At the Ibero-American Summit shortly after, the leaders of Spain and the Latin American countries "backed Venezuela's efforts to have [Posada] extradited from the to face trial" for the Cubana airliner bombing, but then after the US embassy protested the action. Washington or merely ignores, extradition requests for terrorists. the tool of presidential pardons for acceptable crimes. Bush pardoned Orlando Bosch, a notorious international terrorist and associate of Posada, despite objections by the Justice Department, which urged that he be deported as a threat to national security. Bosch resides safely in the United States, perhaps to be joined by Posada, in communities that continue to serve as the base for international terrorism.

    No one would be so vulgar as to suggest that the United States should be subject to bombing and invasion in accord with the Bush II doctrine that "those who harbor terrorists are as guilty as the terrorists themselves," announced when the government in Afghanistan asked for evidence before handing over people the United States accused of terrorism (without credible grounds, as Robert Mueller later acknowledged) The Bush doctrine has "already become a defacto rule of international relations," writes Harvard international relations specialist Graham Allison: it revokes "the sovereignty of states that provide sanctuary to terrorists." Some states, that is, thanks to the exemption provided by the single standard.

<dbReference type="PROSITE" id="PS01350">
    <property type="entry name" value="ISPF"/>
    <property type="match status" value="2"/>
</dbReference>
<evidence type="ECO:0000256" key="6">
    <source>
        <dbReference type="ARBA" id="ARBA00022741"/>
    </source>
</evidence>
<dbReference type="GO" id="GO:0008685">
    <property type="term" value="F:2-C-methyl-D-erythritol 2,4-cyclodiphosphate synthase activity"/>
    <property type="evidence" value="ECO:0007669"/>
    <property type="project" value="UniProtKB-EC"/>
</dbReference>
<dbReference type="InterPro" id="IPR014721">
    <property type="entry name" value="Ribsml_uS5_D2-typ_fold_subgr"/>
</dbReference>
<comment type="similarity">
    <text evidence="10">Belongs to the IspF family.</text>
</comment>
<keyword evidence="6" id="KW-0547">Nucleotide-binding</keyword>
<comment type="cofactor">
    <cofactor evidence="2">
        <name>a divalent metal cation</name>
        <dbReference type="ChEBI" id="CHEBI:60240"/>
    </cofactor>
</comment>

The single standard also extends to weapons and other means of destruction. US military expenditures approximate those of the rest of the world combined, while arms sales by thirty-eight North American companies (one of which is based in Canada) account for more than 60 percent of the world total. Furthermore, for the world dominant power, the means of destruction have few limits. Articulating what those who wish to see already knew, the prominent Israeli military analyst Reuven Pedatzur writes that "in the era of a single, ruthless superpower, whose leadership intends to shape the world according to its own forceful world view, nuclear weapons have become an attractive instrument for waging wars, even against enemies that do not possess nuclear arms."

    When asked why "should the United States spend massively on arms and China refrain?" Max Boot, a senior fellow at the Council on Foreign Relations, provided a simple answer: "we guarantee the security of the world, protect our allies, keep critical sea-lanes open and lead the war on terror," while China threatens others and "could ignite an arms race"�actions inconceivable for the United States.

    Surely no one but a crazed "conspiracy theorist" might mention that the United States controls sea-lanes in pursuit of US foreign policy objectives, hardly for the benefit of all, or that much of the world regards Washington (particularly since the beginning of the Bush II presidency) as the leading threat to world security. Recent global polls reveal that France is "most widely seen as having a positive influence in the world," alongside Europe generally and China, while "the countries most widely viewed as having a negative influence are the US and Russia." But again there is a simple explanation.

    The polls just show that the world is wrong. It's easy to understand why. As Boot has explained elsewhere, Europe has "often been driven by avarice" and the "cynical Europeans" cannot comprehend the "strain of idealism" that animates US foreign policy. "After 200 years, Europe still hasn't figured out what makes America tick." "